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close this bookDying of Sadness: Gender Sexual Violence and the HIV Epidemic (UNDP, 1999, 17 p.)
View the document(introduction...)
View the documentPREFACE
View the documentSUMMARY
Open this folder and view contentsV. CONSEQUENCES OF SEXUAL VIOLENCE
Open this folder and view contentsVI. FUTURE WORK
View the documentAnnex 1: Sexual Violence - International Conferences and Conventions
View the documentAnnex 2: International Guidelines on HIV/AIDS and Human Rights
View the documentReferences & Suggested Reading


The term "sexual violence" often appears in the literature but its definition is broad and the term is used to describe rape by acquaintances or strangers, by authority figures (including husbands), incest, child sexual abuse, pornography, stalking, sexual harassment and homicide.

Definitions are inherently normative. Defining sexual violence too broadly can reduce discussion to the level of the rhetorical, and risks obscuring the specifically sexualised nature of the violence and associated trauma. On the other hand, defining sexual violence too narrowly1 may fail to reveal the sheer diversity and scale of the problem and may lead to inappropriate or ineffective policy responses.

1 For example in many legal codes rape is defined exclusively in terms of penile-vaginal penetration. In effect, this reduces other kinds of penetration (and male victims) to the status of lesser offenses.

At its most fundamental, sexual violence describes the deliberate use of sex as a weapon to demonstrate power over, and to inflict pain and humiliation upon, another human being. Thus, sexual violence does not have to include direct physical contact between perpetrator and victim: threats, humiliation and intimidation may all be considered as sexually violent when they are used with the above purposes.

A number of international agreements and treaties, (see Annex 1) legitimise action in relation to gender, sexual violence and the HIV epidemic. However wide disparities persist between universal declarations and local realities. Many societies implicitly (or even explicitly) tolerate and condone sexually violent behaviour under specific circumstances: for example heads of household (usually males) may abuse others (wives, dependent relatives, children and servants) more or less with impunity2.

2 This is especially likely to be the case in situations where migrant laborers are recruited as domestic servants and their legal status in the country is entirely dependent upon their continuing employment. Such conditions may be a virtual license to abuse. Numerous such cases have been documented by international human rights agencies.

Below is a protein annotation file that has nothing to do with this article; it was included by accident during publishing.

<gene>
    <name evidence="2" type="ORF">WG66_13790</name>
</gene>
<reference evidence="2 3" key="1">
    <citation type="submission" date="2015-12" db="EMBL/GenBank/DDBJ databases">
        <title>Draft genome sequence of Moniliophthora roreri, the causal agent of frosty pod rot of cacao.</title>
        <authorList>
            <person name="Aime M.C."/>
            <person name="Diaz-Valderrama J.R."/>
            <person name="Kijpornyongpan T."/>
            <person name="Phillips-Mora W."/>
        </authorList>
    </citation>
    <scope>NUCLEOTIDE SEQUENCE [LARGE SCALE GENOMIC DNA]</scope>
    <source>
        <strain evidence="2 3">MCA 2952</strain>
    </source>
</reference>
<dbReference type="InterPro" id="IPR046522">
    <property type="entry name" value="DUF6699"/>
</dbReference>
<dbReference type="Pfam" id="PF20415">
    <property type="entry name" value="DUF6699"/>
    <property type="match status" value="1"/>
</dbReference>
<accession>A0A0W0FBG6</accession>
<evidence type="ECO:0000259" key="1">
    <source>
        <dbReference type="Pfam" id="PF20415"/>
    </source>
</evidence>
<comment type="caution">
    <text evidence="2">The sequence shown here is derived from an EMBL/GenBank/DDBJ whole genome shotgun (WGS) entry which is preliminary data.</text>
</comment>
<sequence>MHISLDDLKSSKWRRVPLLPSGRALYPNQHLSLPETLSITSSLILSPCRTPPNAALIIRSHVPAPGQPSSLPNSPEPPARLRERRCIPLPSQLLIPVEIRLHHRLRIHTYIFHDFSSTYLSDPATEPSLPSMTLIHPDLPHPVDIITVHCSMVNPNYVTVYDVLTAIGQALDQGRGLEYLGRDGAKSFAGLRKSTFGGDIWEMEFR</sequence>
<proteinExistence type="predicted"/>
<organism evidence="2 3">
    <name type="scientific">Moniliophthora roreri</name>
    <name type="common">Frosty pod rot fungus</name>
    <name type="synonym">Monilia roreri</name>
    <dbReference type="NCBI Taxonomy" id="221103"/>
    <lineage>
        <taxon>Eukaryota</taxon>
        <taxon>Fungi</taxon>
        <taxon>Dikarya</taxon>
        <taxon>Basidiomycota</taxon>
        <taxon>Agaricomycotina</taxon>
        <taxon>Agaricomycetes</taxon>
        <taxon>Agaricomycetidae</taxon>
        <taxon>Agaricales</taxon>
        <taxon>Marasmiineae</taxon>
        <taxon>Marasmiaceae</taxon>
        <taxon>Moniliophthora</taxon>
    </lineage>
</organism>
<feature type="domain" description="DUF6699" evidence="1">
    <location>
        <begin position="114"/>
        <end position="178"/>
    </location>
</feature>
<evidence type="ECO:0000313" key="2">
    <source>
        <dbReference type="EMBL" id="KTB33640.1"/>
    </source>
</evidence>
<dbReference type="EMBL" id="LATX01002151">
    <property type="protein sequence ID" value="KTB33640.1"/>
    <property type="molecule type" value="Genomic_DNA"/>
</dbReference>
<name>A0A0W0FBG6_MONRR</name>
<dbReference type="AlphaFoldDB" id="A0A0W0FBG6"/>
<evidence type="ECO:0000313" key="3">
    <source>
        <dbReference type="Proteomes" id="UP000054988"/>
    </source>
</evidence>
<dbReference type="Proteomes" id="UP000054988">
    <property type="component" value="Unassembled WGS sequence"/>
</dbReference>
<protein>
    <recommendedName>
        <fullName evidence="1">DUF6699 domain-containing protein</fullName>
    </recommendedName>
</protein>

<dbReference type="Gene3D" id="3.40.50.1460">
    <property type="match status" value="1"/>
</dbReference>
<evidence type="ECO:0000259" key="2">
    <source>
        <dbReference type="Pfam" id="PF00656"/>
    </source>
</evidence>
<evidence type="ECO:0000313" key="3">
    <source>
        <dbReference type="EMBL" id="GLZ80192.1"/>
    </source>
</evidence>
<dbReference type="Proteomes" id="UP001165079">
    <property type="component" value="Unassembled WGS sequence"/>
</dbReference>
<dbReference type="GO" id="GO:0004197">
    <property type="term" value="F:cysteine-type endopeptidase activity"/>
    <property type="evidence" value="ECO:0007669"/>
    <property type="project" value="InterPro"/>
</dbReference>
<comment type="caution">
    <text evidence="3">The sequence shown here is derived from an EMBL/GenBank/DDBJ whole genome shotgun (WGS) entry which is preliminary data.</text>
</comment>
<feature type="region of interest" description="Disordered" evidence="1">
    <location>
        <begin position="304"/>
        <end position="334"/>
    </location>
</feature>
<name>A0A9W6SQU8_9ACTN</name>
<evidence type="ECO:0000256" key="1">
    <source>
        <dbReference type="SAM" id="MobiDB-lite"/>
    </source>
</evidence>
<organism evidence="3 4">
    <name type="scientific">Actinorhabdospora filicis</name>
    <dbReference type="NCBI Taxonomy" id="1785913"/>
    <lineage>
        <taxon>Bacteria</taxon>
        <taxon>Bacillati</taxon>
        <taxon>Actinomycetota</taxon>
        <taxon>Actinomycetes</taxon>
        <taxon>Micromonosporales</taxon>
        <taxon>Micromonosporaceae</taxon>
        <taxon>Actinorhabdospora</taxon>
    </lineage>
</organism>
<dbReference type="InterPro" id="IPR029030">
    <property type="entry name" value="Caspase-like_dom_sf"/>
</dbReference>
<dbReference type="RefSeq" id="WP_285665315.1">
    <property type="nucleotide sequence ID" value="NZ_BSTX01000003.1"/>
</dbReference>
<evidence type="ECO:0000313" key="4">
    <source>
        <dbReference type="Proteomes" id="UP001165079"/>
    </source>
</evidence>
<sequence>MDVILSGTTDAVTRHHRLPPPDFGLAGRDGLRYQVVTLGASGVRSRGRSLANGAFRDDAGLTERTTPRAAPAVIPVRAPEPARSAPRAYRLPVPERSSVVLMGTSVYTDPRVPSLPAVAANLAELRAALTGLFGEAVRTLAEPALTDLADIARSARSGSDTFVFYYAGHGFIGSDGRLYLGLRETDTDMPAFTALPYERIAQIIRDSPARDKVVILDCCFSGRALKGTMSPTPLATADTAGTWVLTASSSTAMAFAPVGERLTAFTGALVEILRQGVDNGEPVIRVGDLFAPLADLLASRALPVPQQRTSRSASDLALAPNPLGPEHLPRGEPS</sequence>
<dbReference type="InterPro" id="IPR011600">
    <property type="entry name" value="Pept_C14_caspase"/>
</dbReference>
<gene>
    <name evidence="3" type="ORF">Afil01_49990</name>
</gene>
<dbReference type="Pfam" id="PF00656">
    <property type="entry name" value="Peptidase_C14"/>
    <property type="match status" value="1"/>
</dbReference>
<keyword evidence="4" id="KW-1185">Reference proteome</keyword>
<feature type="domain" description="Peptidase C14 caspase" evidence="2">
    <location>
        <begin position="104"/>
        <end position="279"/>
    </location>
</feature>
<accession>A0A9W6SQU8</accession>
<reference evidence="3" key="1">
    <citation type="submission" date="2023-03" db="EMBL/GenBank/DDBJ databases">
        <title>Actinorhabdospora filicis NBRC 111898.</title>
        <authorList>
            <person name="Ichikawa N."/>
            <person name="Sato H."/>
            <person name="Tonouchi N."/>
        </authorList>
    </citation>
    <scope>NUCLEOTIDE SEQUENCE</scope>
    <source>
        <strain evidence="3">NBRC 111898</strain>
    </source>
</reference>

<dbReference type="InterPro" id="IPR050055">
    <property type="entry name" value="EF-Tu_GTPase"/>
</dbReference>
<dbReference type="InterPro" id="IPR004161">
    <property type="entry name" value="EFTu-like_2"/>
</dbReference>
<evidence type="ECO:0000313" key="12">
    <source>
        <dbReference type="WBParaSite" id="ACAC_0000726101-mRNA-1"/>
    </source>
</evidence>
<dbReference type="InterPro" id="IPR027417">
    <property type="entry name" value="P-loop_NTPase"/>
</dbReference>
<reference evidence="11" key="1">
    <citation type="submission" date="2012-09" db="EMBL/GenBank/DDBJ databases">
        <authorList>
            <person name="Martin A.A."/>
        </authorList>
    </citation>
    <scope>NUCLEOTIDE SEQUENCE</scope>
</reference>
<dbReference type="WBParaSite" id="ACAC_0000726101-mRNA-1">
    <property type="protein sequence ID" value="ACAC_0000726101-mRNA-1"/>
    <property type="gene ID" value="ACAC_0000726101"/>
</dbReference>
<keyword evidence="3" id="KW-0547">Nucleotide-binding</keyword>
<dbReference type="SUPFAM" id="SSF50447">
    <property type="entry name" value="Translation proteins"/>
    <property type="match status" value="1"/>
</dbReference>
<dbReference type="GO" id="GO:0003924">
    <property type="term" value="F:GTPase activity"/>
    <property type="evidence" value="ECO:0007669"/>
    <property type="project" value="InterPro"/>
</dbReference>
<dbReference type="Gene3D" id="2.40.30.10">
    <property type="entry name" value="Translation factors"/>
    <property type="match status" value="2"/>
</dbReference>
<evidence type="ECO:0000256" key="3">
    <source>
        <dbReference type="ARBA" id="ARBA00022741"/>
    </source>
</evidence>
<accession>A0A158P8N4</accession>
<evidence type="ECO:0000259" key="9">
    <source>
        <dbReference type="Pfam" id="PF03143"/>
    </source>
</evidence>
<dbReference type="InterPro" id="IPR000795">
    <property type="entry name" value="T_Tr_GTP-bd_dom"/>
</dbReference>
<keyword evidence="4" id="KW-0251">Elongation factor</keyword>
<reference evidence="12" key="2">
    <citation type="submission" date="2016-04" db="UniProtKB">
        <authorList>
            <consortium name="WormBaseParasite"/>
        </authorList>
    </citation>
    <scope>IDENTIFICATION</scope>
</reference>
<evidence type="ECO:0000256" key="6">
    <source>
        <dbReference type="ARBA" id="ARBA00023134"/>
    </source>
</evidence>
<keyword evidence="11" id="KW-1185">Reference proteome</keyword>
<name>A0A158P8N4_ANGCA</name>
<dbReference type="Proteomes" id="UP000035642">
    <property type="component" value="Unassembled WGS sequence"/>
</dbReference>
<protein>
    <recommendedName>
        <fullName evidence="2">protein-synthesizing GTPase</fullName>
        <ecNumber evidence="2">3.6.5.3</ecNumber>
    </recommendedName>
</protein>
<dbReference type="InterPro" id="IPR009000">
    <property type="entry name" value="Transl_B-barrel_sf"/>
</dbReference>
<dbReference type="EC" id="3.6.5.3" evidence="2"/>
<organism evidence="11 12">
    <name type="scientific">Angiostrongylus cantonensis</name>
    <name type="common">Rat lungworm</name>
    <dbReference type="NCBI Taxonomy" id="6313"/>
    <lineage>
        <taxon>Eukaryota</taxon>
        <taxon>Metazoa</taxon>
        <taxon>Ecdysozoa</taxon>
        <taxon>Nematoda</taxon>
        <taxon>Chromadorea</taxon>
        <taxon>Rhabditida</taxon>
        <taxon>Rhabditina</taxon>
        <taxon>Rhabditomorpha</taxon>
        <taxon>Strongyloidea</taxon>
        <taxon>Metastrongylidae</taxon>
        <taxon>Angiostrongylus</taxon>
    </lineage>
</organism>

The Preliminary Report of the Special Rapporteur on Violence Against Women

The Preliminary Report of the Special Rapporteur on Violence Against Women (1994) argues that women's vulnerability to violence is determined by their sexuality (resulting, for example, in rape or female genital mutilation (FGM)), from their relationship to particular men (domestic violence, dowry deaths), and from membership of groups where violence against women is a means of humiliation directed at specific groups (e.g. mass rape in conflict situations).

Violence can occur at any stage in the lifecycle ("from womb to tomb") and while some forms of violence are region- specific (e.g. FGM, bride burning, virginity tests), most are universal. Evidence suggests that the earlier the point in the life-cycle at which violence occurs, the more enduring are its effects.

The Report argues that violence against women is reinforced by doctrines of privacy and the sanctity of the family, and by legal codes which link individual, family or community honour to women's sexuality. However the greatest cause of violence against women, it is argued, is government tolerance and inaction. Its most significant consequence is the fear which inhibits women's full social and political participation.

Since the Preliminary Report was prepared, the Special Rapporteur has also conducted country visits to both Haiti and Rwanda.

Furthermore, while sexual violence appears to occur in most societies, it does so in quite different ways which in turn have significant implications for responses in terms of programming and policy. For example, the mass rape of women by soldiers3 during conflict situation is different from mass rape of men, and solitary acts of sexual violence in peacetime may have quite different implications from rape committed by acquaintances or by spouses (still far from universally recognised as a criminal offense).

3 While sexual offenses have been identified as war crimes since the 1940's it was only in 1995 that rape was specifically acknowledged as a distinct and prosecutable crime of war. Ehloe (1998) distinguishes between 3 different types of institutionalised military rape: recreational (the assumption that soldiers need constant access to sexual outlets), national security (when the police and military use rape to bolster state control over a population) and mass rape as an instrument of open warfare. Cynthia Enloe "Does Khaki Still Become You: The Militarisation of Women's Lives, revised edition, Berkeley; University of California Press, forthcoming 1998.